[EM] MAS defined

Forest Simmons fsimmons at pcc.edu
Fri Oct 7 13:32:18 PDT 2016

So MAS doesn't strictly satisfy the CD criterion, but a simple defensive
measure by the A faction can keep B from winning; they just have to make
sure that B's median score is zero by down voting B on a few ballots.

As Michael pointed out recently, plain Range with high resolution ballots
provides a similar chicken defense for A.  But MAS does the same thing with
three slots, so I think it is an improvement.

I agree that ICT is better than MAS, but not for public consumption.

A more succinct (but equivalent) way to define MAS would be "Elect the
candidate with the highest total score among all those tied for highest
median score."

Jameson's definition is probably better psychologically.

A grade ballot version would be "Elect the candidate with the highest
average grade among the candidates tied for highest median grade."

Regarding the resolution of blanks on MAS style ballots: Let the candidates
top rated on the ballot decide between down and middle.  Assuming the
candidates at least publish an approval ballot before election day, this
adjustment could be automated  during the count.

Michael Ossipoff wrote ...

> Yes, if both factions of the majority (A & B) cooperate by bottom voting C,
> but not eachother, then yes, A, the larger faction of the majority, wins.
> But what if B, the other faction of the majority, defects instead of
> cooperating?
> They don't rate A or C above bottom.
> Now B is the only candidate not bottom voted by a majority.
> Additionally, B has more points than anyone else.
> B, with fewer voters than A, wins because the A voters cooperated & the B
> voters defected.
> In 3-Slot ICT, if the A voters middle-rate B, & the B voters bottom-vote A
> (both factions bottom voting C), then C wins. The B voters should have
> cooperated to beat C.
> (The C voters bottom-vote A & B).
> Michael Ossipoff
> On Oct 6, 2016 11:41 AM, "Jameson Quinn" <jameson.quinn at gmail.com> wrote:
> > I've been working on a simple three-slot system as a next step after
> > approval. This has gone through various iterations and names: U/P, MUMA,
> > NUMA. The latest, and I hope final, version is MAS, Majority Acceptable
> > Score. Here's an explanation, intended for those without a voting theory
> > background. The basic system is described in 3 sentences in the first
> > paragraph; the second paragraph describes the default rule, which is
> > worthwhile but not absolutely essential to the system; and the next two
> > paragraphs give some scenarios.
> >
> > For each candidate, you may upvote, ?midvote?, or downvote. Candidates
> > with a majority of downvotes are eliminated, unless that eliminates
> > everyone. The remaining candidates get 2 points for every upvote and 1
> for
> > every midvote. Most points wins.
> >
> > When people leave a candidate blank, that could mean one of two things:
> > ?never heard of this person?, which should count as a downvote for
> safety;
> > or ?no strong feelings?, which should count as a midvote (because if the
> > voter really disliked the candidate they would have downvoted). To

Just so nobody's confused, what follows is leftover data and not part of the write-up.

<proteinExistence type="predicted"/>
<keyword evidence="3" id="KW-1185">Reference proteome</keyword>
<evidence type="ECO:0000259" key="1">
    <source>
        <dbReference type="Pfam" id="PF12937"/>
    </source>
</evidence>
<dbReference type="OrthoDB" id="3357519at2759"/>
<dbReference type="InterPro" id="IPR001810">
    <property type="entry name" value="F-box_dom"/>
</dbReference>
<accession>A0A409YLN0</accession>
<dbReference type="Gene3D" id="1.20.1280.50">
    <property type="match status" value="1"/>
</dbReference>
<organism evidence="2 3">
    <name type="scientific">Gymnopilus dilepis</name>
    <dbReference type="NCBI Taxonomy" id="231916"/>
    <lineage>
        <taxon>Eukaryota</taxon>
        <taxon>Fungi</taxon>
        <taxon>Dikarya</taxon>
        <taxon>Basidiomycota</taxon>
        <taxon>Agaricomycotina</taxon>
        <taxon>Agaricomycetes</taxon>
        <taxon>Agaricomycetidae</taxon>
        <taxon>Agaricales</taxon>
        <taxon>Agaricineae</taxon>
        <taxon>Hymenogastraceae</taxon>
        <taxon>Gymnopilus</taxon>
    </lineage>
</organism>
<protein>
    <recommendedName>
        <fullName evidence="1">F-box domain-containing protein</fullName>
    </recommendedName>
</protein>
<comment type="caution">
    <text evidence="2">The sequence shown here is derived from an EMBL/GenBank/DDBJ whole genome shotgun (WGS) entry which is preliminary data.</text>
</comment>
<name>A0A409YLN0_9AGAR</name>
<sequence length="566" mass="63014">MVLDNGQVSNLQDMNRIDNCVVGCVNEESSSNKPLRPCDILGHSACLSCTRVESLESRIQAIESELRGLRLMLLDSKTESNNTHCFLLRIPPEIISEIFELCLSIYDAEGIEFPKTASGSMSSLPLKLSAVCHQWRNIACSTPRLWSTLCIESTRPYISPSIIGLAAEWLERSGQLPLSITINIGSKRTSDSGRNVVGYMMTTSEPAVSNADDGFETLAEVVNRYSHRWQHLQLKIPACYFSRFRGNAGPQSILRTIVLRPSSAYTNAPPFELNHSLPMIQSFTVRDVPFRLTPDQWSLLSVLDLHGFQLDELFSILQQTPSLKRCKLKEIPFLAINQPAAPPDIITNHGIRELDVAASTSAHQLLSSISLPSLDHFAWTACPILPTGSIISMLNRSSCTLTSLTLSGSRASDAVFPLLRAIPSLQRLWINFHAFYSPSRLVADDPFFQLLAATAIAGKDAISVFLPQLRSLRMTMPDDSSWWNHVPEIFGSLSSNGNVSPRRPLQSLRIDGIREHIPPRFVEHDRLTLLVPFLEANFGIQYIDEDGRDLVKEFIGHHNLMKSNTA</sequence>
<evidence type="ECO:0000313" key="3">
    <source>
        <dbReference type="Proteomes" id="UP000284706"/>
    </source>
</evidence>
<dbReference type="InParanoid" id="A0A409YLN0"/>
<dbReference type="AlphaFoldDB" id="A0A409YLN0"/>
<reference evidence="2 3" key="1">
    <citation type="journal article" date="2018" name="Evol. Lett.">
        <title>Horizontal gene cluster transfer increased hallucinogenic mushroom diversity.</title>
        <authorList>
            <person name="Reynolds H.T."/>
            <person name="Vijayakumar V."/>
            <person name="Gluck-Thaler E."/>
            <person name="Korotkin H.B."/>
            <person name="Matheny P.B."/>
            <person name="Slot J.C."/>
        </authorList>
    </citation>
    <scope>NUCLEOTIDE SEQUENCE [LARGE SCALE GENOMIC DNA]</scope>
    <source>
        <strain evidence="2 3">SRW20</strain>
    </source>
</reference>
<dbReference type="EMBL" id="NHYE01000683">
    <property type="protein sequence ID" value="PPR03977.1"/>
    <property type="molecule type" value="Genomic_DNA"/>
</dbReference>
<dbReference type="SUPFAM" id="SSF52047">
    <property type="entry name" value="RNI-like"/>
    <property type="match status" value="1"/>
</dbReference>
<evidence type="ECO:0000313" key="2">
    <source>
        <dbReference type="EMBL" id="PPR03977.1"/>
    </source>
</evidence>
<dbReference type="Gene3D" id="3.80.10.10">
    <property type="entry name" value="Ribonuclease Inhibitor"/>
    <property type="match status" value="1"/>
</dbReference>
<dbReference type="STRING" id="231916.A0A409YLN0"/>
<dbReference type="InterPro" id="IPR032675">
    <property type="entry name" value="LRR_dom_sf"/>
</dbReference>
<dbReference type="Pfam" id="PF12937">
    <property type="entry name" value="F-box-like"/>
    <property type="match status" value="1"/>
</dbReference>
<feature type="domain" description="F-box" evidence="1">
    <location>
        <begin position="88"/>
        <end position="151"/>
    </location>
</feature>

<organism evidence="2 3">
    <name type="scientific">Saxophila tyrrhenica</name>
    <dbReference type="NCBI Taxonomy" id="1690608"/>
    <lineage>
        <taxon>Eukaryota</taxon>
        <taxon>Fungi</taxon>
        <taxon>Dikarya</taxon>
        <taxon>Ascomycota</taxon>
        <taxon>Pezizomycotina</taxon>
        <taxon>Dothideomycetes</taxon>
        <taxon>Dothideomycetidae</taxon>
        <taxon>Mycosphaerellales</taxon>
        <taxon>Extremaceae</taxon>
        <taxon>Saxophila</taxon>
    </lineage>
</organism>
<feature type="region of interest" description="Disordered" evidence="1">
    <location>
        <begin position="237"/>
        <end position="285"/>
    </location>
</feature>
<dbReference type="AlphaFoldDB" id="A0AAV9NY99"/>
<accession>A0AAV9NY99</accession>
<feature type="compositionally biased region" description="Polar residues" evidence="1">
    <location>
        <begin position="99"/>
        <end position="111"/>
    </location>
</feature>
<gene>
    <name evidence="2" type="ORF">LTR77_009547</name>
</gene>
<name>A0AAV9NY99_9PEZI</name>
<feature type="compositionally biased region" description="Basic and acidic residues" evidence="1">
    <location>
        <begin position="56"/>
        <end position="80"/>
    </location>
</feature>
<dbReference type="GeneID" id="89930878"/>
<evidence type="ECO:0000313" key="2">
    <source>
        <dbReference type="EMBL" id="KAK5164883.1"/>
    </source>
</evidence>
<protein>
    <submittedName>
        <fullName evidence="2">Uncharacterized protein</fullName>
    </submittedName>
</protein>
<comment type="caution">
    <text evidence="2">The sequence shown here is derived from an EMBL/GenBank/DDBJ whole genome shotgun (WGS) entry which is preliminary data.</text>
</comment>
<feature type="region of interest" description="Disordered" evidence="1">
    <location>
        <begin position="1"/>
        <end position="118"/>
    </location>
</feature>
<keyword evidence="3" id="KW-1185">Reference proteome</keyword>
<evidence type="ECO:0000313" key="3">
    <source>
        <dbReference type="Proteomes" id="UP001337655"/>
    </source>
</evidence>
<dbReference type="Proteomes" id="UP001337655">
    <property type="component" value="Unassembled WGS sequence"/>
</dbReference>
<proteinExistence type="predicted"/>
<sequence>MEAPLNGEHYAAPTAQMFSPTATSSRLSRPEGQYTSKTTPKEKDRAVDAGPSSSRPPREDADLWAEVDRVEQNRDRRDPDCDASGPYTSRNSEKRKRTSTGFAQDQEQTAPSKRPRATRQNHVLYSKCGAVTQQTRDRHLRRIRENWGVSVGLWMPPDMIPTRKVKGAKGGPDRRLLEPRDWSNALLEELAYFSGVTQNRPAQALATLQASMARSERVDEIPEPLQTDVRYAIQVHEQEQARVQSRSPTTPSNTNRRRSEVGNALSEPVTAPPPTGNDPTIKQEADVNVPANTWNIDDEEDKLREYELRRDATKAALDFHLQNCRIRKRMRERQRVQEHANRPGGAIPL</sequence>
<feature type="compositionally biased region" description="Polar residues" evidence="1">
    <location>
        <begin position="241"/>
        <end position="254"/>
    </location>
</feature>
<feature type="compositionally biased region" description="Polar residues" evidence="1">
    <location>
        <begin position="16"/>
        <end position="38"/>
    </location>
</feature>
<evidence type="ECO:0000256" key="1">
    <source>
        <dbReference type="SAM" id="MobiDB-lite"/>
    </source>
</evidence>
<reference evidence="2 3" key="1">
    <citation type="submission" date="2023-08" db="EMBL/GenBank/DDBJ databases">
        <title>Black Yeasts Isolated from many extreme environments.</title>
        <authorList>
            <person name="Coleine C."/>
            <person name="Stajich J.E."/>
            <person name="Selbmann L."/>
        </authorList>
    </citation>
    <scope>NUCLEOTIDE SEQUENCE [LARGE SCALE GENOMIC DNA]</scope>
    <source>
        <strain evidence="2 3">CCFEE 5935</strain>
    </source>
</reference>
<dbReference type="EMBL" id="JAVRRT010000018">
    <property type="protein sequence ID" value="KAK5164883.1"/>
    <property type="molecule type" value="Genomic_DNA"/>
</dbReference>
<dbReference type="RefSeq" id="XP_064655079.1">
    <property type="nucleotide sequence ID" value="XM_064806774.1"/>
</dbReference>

> > distinguish these possibilities, see if the candidate?s score from
> > non-blank votes averages at least half a point per voter; for instance,
> > this would be true if they were upvoted by 25%, or explicitly midvoted by
> > 50%. If the score is this good, that candidate is reasonably well-known
> and
> > well-liked, so blanks count as midvotes; if it isn?t, that candidate is
> > relatively unknown, so blanks count as downvotes.
> >
> > MAS is good at dealing with a vote-splitting situation ("chicken
> dilemma",
> > so called because in many voting systems it can work like a game of
> chicken
> > between the two majority subfactions). Say that one "side" of voters have
> > 55%, but there are two candidates on that side splitting the vote and
> only
> > one on the other side. In this case, assuming voters on either side
> > downvote the candidates on the other side, the 45% candidate will be
> > eliminated by downvotes, and whichever subfaction of the majority has
> more
> > supporters will win.
> >
> > MAS also deals well with a "center squeeze" scenario, in which a centrist
> > candidate faces off against candidates on either side. Assuming all three
> > are equally qualified and likeable, the centrist will probably be able to
> > beat either side in a one-on-one race (because leftist voters will prefer
> > Center over Right, and vice versa); but it is quite possible that there
> > will be more partisans on either side than in the center. In this case,
> the
> > centrist should not be punished simply for being more "crowded"
> > ideologically; their ability to dominate one-on-one means they should
> win.
> > But many voting systems, such as IRV, can eliminate the centrist
> > prematurely, giving results like the tragic outcome in Egypt 2012.
> > Meanwhile, other systems, such as Condorcet, can enable tricky strategies
> > by one side to possibly win. In MAS, as long as the center candidate was
> > preferred by a respectable number of voters (say, 20% or more),
> "midvotes"
> > from voters in either wing would probably be enough to let the centrist
> > win; and *either* defensive "midvoting" from the weaker wing or defensive
> > "downvoting" by the centrists would probably be enough to stop a takeover
> > by the stronger wing.
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